China, Others, Urge Move Away From Dollar As Reserve Currency
(RFE/RL) -- Should the world ditch the dollar as its
reserve currency? It's an idea that seems to be gaining ground.
Taking aim at the U.S. dollar
The latest call came from China's central bank governor, who said on March 23
there should be a new international reserve currency. And a UN panel this week
is to recommend moving away from the dollar and adopting a shared basket of
Zhou Xiaochuan's message seemed aimed at an international audience. His essay
was published on the central bank's website in English, as well as Chinese.
In it, the governor said the global financial crisis had revealed
"vulnerabilities and systemic risks" in the current monetary system.
Instead, he said the world needed something more stable -- what he called a
"super-sovereign reserve currency."
Zhou didn't mention the dollar specifically. But his comments came two weeks
after the Chinese Prime Minister Wen Jiabao expressed concern over the safety of
China's estimated $1 trillion worth of U.S. investments.
China Not Alone
The worry is that U.S. efforts to tackle the financial crisis -- including
printing money -- could erode the value of the dollar and of China's
Chinese officials are not alone in calling for a move away from the dollar as
the world's chief reserve currency.
Earlier this month, Russia said it would propose a new reserve currency for
discussion at the G20 summit set for April 2.
And a UN panel of experts is this week recommending a switch away from the
dollar as part of an overhaul of the global monetary system.
"Now is the moment to think seriously about a new reserve currency, a shared
reserve currency," panel member Avinash Persaud told Reuters. "When part of the
world wants to save more than it did before, this won't lead to a concentration
of assets in one place, but more spread around the world. It's good for those
people who've got the savings, [because] their assets are diversified, and it's
good for those people where the money is flowing."
Zhou, the Kremlin, and to a lesser degree the UN panel -- all are advocating an
expanded role for the SDR, or "special drawing right." That's a kind of
artificial currency created by the International Monetary Fund 40 years ago. Its
value is based on a basket of "real" currencies -- the dollar, the euro, and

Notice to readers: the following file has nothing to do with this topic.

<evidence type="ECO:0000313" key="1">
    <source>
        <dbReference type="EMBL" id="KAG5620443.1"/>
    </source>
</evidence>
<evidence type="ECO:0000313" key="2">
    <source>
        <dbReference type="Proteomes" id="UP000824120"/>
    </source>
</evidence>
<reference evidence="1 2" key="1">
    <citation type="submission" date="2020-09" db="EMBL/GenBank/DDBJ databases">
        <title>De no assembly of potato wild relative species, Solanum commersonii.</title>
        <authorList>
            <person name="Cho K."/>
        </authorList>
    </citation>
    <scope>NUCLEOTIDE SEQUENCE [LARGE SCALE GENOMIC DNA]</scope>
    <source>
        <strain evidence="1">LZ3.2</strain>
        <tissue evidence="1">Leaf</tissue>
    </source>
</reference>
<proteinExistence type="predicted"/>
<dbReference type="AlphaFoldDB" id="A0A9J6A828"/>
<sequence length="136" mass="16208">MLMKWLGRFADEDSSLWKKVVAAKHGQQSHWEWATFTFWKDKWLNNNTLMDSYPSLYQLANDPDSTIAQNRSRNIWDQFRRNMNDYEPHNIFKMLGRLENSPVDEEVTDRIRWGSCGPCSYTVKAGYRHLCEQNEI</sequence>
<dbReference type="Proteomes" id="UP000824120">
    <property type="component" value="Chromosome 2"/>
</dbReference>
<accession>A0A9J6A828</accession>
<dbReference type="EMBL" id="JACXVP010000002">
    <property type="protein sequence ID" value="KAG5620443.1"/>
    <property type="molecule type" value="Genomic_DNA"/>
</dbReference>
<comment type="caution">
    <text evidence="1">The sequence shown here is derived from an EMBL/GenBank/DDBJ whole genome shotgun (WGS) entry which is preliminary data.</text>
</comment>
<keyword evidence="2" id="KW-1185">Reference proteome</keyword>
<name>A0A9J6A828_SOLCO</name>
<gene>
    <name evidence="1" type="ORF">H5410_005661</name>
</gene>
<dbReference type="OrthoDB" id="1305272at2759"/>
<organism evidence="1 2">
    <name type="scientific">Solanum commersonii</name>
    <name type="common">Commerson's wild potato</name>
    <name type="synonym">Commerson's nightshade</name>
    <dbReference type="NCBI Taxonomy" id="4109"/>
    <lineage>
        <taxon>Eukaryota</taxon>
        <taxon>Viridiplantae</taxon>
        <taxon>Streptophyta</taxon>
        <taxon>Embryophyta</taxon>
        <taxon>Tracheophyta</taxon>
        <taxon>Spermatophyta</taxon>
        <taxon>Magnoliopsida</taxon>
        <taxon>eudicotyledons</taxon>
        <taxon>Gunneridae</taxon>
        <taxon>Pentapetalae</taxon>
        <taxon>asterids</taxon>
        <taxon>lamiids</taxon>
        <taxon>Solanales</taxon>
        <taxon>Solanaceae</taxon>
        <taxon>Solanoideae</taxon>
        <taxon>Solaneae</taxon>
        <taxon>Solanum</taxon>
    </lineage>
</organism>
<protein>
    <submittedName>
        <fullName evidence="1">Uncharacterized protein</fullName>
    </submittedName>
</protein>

Essentially it's used as an accounting unit for transactions between the IMF and
But Zhou says the SDR could become a "widely accepted" means of payment in
international trade and financial transactions. He also advocates creating
financial assets denominated in SDRs.
Such a move would, the argument goes, reduce the kind of "global imbalances"
that contributed to the current economic crisis.
Chief among them are America's huge current-account deficits and China's equally
China invested its surplus in massive purchases of U.S. treasuries, a factor
blamed for contributing to low borrowing costs in America that fueled its
So the United States might even take a favorable view, says Vanessa Rossi, a
senior research fellow in international economics at the Chatham House think
tank in London.
"Since they've complained so much about these problems about imbalances, and the
flows of money associate with it, they might welcome some of the strain being
taken off the dollar and the dollar markets in the future. Very immediately they
might think that," Rossi says.
"Looking at today's situation, they have other very immediate needs. But if you
look over the next few years, many countries ought to welcome this possible
move. It ought to relieve some of that pressure we've seen over the past years,"
But Rossi says a new reserve currency would pose major challenges, and any move
would be over the longer term.
That's because even if the idea picked up more steam, it's likely to face huge
technical, logistical, and political obstacles.
And it would clearly have negative implications for the dollar.
Even those taking aim at the dollar wouldn't welcome a sudden move, as this
could trigger a sell-off of the dollar and erode the value of their holdings.
Perhaps explaining why Zhou said the establishment of a new reserve currency
"may take a long time."
Sergei Seninski of RFE/RL's Russian Service contributed to this report
Copyright (c) 2009 RFE/RL, Inc. Reprinted with the permission of Radio Free Europe/Radio Liberty, 1201 Connecticut Ave., N.W. Washington DC 20036. www.rferl.org
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